The scope of human genome editing is steadily expanding at a fast pace. It promises to change our way of looking at the future with respect to science and the development of new therapies, not to mention the inevitable ethical and social consequences of such powerful techniques. The ability to induce precise changes in plants, animals, and human DNA, in fact, opens the way not only to extraordinary possibilities but also to unexpected and sometimes troubling hypothetical scenarios. The potential applications to human health are surely important—including, for example, in connection with the balance of the ecosystem or food production—but the underlying risks can certainly not be underestimated.
For this reason, any application of this technique must be carefully evaluated with regard to the method used and with consideration of the scientific as well as the social consequences. Furthermore, it is necessary to reflect particularly on the application of this technique to the human germinal line, as it would make it possible to “design” a human being, eliminating defects or favoring specific characteristics, and would consequently produce hereditary alterations in the human population.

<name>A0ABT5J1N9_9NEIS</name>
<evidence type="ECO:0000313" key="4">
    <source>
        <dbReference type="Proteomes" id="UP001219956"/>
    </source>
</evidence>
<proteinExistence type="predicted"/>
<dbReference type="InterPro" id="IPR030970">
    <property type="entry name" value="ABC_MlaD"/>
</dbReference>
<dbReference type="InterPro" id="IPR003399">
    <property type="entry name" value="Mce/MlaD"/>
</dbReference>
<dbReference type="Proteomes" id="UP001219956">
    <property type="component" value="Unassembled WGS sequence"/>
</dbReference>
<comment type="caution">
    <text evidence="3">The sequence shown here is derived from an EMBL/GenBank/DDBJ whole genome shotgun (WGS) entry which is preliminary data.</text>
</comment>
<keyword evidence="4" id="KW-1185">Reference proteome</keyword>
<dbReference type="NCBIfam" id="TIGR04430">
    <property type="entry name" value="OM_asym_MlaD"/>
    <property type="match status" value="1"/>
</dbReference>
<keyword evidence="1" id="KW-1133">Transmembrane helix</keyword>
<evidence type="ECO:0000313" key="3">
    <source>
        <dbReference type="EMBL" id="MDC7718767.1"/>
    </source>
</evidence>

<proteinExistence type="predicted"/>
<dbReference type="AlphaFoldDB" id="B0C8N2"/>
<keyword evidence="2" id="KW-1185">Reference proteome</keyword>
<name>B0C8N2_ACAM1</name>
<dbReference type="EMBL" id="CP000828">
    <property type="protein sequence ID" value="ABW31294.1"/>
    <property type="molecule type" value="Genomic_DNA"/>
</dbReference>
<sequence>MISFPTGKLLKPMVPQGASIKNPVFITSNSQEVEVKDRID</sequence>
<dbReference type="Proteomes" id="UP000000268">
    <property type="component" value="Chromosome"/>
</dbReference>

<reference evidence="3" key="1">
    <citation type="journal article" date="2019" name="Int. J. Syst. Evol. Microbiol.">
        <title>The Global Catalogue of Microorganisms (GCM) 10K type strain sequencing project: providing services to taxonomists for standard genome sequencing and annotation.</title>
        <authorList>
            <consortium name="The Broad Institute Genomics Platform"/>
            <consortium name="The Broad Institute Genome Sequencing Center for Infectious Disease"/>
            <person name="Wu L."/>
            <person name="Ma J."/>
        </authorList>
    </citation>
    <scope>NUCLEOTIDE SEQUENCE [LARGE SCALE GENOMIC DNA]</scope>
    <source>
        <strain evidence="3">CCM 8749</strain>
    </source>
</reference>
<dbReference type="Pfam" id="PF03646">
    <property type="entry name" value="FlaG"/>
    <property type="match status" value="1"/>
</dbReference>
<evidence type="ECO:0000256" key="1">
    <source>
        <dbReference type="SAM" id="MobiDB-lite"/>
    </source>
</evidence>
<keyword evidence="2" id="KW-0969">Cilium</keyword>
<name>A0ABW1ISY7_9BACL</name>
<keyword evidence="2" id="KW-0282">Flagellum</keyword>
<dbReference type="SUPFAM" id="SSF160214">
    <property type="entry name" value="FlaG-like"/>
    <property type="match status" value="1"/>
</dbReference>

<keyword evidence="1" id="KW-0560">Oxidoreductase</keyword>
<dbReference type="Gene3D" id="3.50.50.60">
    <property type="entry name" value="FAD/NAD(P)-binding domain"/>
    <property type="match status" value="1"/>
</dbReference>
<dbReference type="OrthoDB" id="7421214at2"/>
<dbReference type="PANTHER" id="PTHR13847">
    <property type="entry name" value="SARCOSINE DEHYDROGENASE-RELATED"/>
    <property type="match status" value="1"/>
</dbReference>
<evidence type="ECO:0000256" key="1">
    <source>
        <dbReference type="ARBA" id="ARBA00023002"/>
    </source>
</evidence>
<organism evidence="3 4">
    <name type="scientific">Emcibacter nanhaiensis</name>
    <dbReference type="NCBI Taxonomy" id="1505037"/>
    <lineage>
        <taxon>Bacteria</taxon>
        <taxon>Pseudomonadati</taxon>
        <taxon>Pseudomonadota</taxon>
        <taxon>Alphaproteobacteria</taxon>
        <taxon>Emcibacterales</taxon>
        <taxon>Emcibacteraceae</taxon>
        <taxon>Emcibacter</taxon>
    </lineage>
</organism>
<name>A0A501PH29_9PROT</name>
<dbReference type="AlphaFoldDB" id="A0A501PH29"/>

Given the urgency and centrality of these issues in relation to human life, the Pontifical Academy for Life has launched a study section on human genome editing in order to promote constant supervision and evaluation of these techniques, involving, first, the creators and leading scientists engaged in the use of the Crispr / Cas9 technique. The Crispr—this is the acronym for clustered regularly interspaced short palindromic repeats—is the technique for modifying one or more genes present in a cell DNA by means of Cas9, on which the greatest expectations of gene editing are focused.
The aim is to highlight the ethical aspects of research and its application, while trying to identify appropriate ethical paths for development, in line with the respect for and promotion of human dignity.